There was a time when young children were allowed to be children.
Primary school was about learning how to play, have fun and make friends. Happy children are more likely to learn and make the world a better place than unhappy ones.
Childhood hasn’t been cancelled exactly, but it is under extreme attack, as I’ve written before (“Suffer little children”). Today's subjects: stress, self-harm, suicide.
This week saw the launch of a campaign for universal access to school-based counselling services.
Reports the story in Schools Week: “A motion being put to the Association of Teachers and Lecturers’ annual conference in Liverpool, which calls for better promotion of mental health awareness in schools and a campaign for all pupils in England to have access to a counsellor, is expected to pass with the backing of the union’s leadership.”
There is certainly a need:
• One in five children have symptoms of depression and almost a third of the 16-25-year-olds surveyed had thought about or attempted suicide. In Ireland, children as young as five are thinking of suicide.
• A World Health Organisation survey in 2014 revealed a fifth of 15-year-olds in England said they had self-harmed over the previous year.
• An ATL union survey of its own members revealed that 48 per cent of respondents had pupils who had self-harmed, and 20 per cent knew pupils who had attempted suicide “because of the pressure they are under”.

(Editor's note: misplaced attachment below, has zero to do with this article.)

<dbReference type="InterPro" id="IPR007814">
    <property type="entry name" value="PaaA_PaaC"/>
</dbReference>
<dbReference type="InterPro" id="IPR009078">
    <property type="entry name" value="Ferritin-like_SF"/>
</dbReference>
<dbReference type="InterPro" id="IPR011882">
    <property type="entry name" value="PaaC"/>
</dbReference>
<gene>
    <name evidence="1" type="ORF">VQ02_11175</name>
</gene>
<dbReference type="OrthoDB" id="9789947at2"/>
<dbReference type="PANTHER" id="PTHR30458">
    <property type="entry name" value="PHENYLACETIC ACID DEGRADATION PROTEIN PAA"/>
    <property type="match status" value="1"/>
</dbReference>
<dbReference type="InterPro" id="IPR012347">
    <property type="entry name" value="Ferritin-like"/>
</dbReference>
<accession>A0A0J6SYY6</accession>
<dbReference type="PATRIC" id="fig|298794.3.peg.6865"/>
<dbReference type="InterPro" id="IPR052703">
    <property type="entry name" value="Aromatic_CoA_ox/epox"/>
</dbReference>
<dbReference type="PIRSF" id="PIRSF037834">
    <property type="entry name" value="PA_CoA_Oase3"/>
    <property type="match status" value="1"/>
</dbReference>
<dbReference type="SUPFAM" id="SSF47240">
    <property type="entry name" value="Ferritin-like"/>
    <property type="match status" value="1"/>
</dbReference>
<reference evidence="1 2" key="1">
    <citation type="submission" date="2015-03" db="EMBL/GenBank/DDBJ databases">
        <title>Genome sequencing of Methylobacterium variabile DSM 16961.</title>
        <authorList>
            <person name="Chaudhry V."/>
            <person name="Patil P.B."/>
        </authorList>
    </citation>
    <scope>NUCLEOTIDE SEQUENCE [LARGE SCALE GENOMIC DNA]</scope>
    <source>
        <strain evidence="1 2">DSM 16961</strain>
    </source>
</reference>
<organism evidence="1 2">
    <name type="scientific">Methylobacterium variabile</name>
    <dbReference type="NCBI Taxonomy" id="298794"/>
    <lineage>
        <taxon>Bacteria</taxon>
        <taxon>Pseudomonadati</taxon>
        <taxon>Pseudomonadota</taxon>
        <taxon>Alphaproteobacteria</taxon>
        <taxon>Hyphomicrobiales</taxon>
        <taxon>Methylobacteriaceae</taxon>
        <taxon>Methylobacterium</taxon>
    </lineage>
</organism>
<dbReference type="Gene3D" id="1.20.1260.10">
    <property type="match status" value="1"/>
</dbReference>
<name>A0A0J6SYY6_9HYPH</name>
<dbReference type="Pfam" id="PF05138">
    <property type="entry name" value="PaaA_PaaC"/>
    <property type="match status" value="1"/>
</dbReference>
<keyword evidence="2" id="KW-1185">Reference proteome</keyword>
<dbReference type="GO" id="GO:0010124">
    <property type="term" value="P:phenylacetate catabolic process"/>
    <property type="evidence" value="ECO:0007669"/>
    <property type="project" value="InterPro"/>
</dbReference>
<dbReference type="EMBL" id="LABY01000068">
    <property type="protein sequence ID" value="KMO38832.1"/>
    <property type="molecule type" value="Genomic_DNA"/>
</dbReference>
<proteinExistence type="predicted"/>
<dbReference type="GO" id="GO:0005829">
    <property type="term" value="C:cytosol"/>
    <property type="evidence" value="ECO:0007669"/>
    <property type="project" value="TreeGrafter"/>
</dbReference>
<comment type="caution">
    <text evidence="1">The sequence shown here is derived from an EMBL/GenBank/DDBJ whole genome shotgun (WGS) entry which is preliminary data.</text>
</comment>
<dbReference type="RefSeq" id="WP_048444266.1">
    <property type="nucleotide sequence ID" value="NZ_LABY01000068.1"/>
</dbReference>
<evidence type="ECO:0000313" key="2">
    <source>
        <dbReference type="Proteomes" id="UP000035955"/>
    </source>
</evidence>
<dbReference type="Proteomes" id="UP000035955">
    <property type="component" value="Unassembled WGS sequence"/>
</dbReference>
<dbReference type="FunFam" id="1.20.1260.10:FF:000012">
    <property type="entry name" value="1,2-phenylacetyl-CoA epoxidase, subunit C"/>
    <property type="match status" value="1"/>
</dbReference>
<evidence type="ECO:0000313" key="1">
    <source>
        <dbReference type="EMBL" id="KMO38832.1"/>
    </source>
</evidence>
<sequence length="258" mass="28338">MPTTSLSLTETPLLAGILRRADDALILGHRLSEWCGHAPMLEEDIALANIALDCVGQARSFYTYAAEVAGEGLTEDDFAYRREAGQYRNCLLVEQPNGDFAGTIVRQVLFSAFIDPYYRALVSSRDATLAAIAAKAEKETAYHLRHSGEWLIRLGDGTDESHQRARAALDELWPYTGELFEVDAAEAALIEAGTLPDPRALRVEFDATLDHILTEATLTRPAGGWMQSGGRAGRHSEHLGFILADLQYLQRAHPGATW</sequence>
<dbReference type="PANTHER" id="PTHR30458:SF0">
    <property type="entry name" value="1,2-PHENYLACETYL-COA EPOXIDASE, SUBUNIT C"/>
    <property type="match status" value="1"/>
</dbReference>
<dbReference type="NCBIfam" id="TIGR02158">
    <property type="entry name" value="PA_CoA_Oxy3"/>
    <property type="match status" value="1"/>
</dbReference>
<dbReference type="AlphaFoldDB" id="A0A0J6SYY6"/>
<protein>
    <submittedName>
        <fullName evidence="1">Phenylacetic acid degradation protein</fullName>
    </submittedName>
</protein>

General secretary Mary Bousted said it was “horrifying” that so many young people many are self-harming and contemplating suicide.
Increase paperwork until standards improve!
There is more testing, more homework, and it starts earlier. (Homework for 5-year-olds? Really?). Teachers are overworked and underappreciated (and underpaid), frantically trying to get results, write up reports, check all the boxes and generally enact the latest keep-up-with-China government initiative, all set against a backdrop of cuts in funding and services and in many cases financial hardship at home. The creative, nurturing, qualitative skill of teaching has been turned into a bureaucratic, morale-sapping, quantitative exercise in stress, low-grade trauma and Ofsted reports, one that kills joy in the classroom, erodes resilience and is creating a whole new generation of children who as adults will be susceptible to mental and physical ill-health.
There are roughly 200 governments around the world—200 education policies (or lack thereof), 200 places to look for examples of good ideas and bad ones, 200 petri dishes.
Why fawn over China—do we really want to look to an undemocratic communist government with a terrible human rights record for child-rearing tips? How about looking instead to the more relaxed approach of the Scandinavian countries, especially Finland, where education is free, safe and friendly, school starts at age 7, teachers are allowed to teach, and children are allowed to be children rather than treated as future economic units. Finland’s less-is-more education system has been described as the best in the world.
Mental-health difficulties are the leading causes of disability worldwide—almost a third of people globally will experience mood, anxiety or substance-use problems in their lifetime. The best antidote is a happy childhood.
As noted philosopher Whitney Houston put it:
I believe the children are our future
Teach them well and let them lead the way
Show them all the beauty they possess inside
Give them a sense of pride
Britain's top psychiatrist challenges Government
Following on from his rather rosy picture of mental health services in the U.K. last week, this week Simon Wessely, Britain’s top psychiatrist, has challenged the Government to ring-fence spending for mental health: